Metal-plate Connected Tension Joints Under Different Loading Conditions
Keywords:Metal-plate, joints, wood truss, combined loading
AbstractMetal-plate connected tension-splice wood truss joints were tested under six different loading conditions: pure axial tension, pure bending, and four different levels of combined (axial tension/bending) loading. All joints were fabricated from 2- by 4-in. nominal No. 2 southern yellow pine lumber and 20-gage metal truss plates. Joints were tested to failure on a newly developed testing apparatus. Combined loading tests showed that the axial load capacity of joints decreased with an increase in applied bending moment. The most common mode of failure was tooth withdrawal, which indicates that tooth-holding capacity governs the strength of the joint.
American Society for Testing and Materials. 1990a. Standard test methods for moisture content of wood. D2016-74. Annual book of ASTM standards, vol. 04.09. Philadelphia, PA.nAmerican Society for Testing and Materials. 1990b. Standard test methods for specific gravity of wood and wood-based materials. D2395-83. Annual book of ASTM standards, Vol. 04.09. Philadelphia, PA.nAmerican Society for Testing and Materials. 1991. Standards methods of testing mechanical fasteners in wood. D1761-77. Annual book of ASTM standards, Vol 04.09. Philadelphia, PA.nCanadian Standards Association. 1980. Methods of test for evaluation of truss plate used in lumber joints. CSA Standard S347-M1980. Ottawa, Ontario.nEuropean Union of Agrement (UEATc). 1990. Rule for the assessment of punched metal plate timber fasteners. MOAT 16. 4 Avenue du Recteur-Poincare, 75782 Paris Cedex 16.nFelton, K. E., and H. D. Bartlett. 1964. Punched-metal truss plates used in timber joints. Trans. ASAE 7(2): 159-163.nGupta, R. 1990. Reliability analysis of metal plate connected residential wood trusses. Ph.D. thesis, Cornell University, Ithaca, NY.nGupta, R., and K. G. Gebremedhin. 1990. Destructive testing of metal-plate-connected wood truss joints. ASCE J. Struct. Eng. 116(7):1971-1982.nHayashi, T., and H. Sasaki. 1982. Static tensile strength of wood but joints with metal plate connectors. Pages 22-36 in Wood research no. 68, Bulletin of the Wood Research Institute. Kyoto University, Uji, Kyoto, Japan.nInternational Organization for Standardization. 1990. Timber structures—Testing of unilateral punched metal plate fasteners and joints. ISO 8969:1990(E). Case Postales 56, CH-1211 Geneva 20, Switzerland.nKirk, L. S., T. E. McLain, and F. E. Woeste. 1989. Effect of gap size on performance of metal-plated joints in compression. Wood Fiber Sci. 21(3):274-288.nMcAlister, R. H. 1989. Interaction between truss plate design and type of truss framing. Forest Prod. J. 39(7/8):17-24.nQuaile, A. T., and F. J. Keenan. 1979. Truss plate testing in Canada: Test procedure and factors affecting strength properties. Pages 105-112 in Proceedings, Metal Plate Wood Truss Conference. Forest Products Research Society, Madison, WI.nSnedecor, G. W., and W. G. Cochran. 1980. Pages 279-280, 489 in Statistical methods, 7th ed. The Iowa State University Press, Ames, IA.nSuddarth, S. K., D. H. Percival, and Q. B. Comus. 1979. Variability in tension performance of metal plate connections. Pages 98-104 in Proceedings, Metal Plate Truss Wood Conference. Forest Products Research Society, Madison, WI.nTruss Plate Institute. 1985. Design specification for metal plate connected wood trusses: TPI-85. Madison, WI.nWolfe, R. W. 1990. Metal-plate connections loaded in combined bending and tension. Forest Prod. J. 40(9):17-23.nWolfe, R. W., M. Hall, and D. Lyles. 1991. Test apparatus for simulating interactive loads on metal plate wood connections. J. Testing Eval. 19(6):421-428.n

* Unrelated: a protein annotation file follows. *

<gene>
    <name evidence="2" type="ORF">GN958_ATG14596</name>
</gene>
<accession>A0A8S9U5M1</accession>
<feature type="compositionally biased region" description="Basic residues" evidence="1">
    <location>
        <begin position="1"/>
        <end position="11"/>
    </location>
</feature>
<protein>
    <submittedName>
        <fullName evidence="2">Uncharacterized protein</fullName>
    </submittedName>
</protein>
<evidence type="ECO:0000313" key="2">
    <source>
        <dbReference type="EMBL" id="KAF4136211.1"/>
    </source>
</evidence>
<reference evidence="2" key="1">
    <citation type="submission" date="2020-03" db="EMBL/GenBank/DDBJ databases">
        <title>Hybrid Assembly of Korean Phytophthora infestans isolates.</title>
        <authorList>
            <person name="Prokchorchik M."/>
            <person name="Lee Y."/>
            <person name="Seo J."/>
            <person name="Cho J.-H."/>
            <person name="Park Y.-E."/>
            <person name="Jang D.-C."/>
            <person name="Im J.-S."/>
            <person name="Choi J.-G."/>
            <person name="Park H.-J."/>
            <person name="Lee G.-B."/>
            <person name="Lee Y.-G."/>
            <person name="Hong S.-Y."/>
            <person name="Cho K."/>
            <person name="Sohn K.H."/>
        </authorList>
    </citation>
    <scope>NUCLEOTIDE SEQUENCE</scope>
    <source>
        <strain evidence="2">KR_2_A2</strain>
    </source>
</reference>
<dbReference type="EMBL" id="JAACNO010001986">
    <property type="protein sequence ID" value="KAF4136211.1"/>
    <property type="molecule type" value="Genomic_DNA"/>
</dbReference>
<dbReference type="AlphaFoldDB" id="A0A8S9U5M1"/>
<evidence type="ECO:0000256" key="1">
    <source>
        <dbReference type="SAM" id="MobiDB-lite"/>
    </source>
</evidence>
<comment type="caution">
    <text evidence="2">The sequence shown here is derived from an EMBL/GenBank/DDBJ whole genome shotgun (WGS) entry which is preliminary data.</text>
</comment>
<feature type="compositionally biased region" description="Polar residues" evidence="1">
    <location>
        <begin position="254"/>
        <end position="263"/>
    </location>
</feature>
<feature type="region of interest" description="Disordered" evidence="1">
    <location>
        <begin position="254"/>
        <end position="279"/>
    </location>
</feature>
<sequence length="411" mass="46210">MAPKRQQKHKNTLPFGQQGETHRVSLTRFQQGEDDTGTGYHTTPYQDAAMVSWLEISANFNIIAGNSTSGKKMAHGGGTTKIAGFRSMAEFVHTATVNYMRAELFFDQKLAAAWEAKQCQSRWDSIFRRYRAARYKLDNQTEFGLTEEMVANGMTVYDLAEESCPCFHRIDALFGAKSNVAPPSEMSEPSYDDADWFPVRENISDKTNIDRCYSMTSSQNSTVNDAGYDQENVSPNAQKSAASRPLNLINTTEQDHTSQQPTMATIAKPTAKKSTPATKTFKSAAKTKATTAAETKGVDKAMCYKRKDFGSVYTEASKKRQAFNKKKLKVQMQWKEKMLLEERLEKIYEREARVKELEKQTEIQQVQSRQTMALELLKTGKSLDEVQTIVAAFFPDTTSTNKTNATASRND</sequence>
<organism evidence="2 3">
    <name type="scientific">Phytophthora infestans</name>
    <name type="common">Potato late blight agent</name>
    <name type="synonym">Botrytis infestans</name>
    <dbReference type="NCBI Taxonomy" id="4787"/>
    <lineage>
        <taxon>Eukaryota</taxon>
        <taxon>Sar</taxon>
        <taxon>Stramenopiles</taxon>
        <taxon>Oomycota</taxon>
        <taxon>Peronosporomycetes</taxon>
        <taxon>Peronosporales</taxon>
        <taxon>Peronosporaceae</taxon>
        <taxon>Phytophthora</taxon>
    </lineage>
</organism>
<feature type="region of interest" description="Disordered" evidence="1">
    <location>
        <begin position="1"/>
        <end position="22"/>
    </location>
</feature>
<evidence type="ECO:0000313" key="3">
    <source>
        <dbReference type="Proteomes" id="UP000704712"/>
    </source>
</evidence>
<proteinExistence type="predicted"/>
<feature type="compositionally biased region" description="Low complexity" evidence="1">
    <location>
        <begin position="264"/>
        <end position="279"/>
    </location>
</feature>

The copyright of an article published in Wood and Fiber Science is transferred to the Society of Wood Science and Technology (for U. S. Government employees: to the extent transferable), effective if and when the article is accepted for publication. This transfer grants the Society of Wood Science and Technology permission to republish all or any part of the article in any form, e.g., reprints for sale, microfiche, proceedings, etc. However, the authors reserve the following as set forth in the Copyright Law:
1. All proprietary rights other than copyright, such as patent rights.
2. The right to grant or refuse permission to third parties to republish all or part of the article or translations thereof. In the case of whole articles, such third parties must obtain Society of Wood Science and Technology written permission as well. However, the Society may grant rights with respect to Journal issues as a whole.
3. The right to use all or part of this article in future works of their own, such as lectures, press releases, reviews, text books, or reprint books.